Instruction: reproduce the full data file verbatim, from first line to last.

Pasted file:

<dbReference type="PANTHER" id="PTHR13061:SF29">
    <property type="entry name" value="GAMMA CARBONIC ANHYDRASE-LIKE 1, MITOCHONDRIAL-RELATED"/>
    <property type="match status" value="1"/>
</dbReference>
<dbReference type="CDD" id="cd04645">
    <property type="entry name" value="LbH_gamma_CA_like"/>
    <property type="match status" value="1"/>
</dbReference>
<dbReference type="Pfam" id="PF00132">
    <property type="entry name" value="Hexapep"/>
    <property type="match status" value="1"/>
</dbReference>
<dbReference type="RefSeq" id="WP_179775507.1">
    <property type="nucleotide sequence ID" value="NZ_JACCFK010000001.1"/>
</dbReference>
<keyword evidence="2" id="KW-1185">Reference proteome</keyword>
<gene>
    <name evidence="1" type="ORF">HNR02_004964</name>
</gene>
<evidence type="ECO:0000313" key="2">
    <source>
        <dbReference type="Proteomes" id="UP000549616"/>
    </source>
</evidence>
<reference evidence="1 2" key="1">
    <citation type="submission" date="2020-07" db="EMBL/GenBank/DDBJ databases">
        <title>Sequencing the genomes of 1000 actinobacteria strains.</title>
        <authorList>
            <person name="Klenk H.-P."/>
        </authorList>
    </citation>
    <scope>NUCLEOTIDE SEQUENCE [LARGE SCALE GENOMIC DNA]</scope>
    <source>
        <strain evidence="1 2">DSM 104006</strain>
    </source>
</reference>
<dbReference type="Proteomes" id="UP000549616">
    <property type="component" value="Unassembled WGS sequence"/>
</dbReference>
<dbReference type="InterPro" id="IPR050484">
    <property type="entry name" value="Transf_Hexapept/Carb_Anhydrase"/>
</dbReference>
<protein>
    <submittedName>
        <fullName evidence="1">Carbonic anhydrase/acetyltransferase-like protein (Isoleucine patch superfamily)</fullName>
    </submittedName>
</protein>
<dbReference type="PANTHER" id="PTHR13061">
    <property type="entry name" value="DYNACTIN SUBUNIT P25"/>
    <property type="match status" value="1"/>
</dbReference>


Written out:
<dbReference type="PANTHER" id="PTHR13061:SF29">
    <property type="entry name" value="GAMMA CARBONIC ANHYDRASE-LIKE 1, MITOCHONDRIAL-RELATED"/>
    <property type="match status" value="1"/>
</dbReference>
<dbReference type="CDD" id="cd04645">
    <property type="entry name" value="LbH_gamma_CA_like"/>
    <property type="match status" value="1"/>
</dbReference>
<dbReference type="Pfam" id="PF00132">
    <property type="entry name" value="Hexapep"/>
    <property type="match status" value="1"/>
</dbReference>
<dbReference type="RefSeq" id="WP_179775507.1">
    <property type="nucleotide sequence ID" value="NZ_JACCFK010000001.1"/>
</dbReference>
<keyword evidence="2" id="KW-1185">Reference proteome</keyword>
<gene>
    <name evidence="1" type="ORF">HNR02_004964</name>
</gene>
<evidence type="ECO:0000313" key="2">
    <source>
        <dbReference type="Proteomes" id="UP000549616"/>
    </source>
</evidence>
<reference evidence="1 2" key="1">
    <citation type="submission" date="2020-07" db="EMBL/GenBank/DDBJ databases">
        <title>Sequencing the genomes of 1000 actinobacteria strains.</title>
        <authorList>
            <person name="Klenk H.-P."/>
        </authorList>
    </citation>
    <scope>NUCLEOTIDE SEQUENCE [LARGE SCALE GENOMIC DNA]</scope>
    <source>
        <strain evidence="1 2">DSM 104006</strain>
    </source>
</reference>
<dbReference type="Proteomes" id="UP000549616">
    <property type="component" value="Unassembled WGS sequence"/>
</dbReference>
<dbReference type="InterPro" id="IPR050484">
    <property type="entry name" value="Transf_Hexapept/Carb_Anhydrase"/>
</dbReference>
<protein>
    <submittedName>
        <fullName evidence="1">Carbonic anhydrase/acetyltransferase-like protein (Isoleucine patch superfamily)</fullName>
    </submittedName>
</protein>
<dbReference type="PANTHER" id="PTHR13061">
    <property type="entry name" value="DYNACTIN SUBUNIT P25"/>
    <property type="match status" value="1"/>
</dbReference>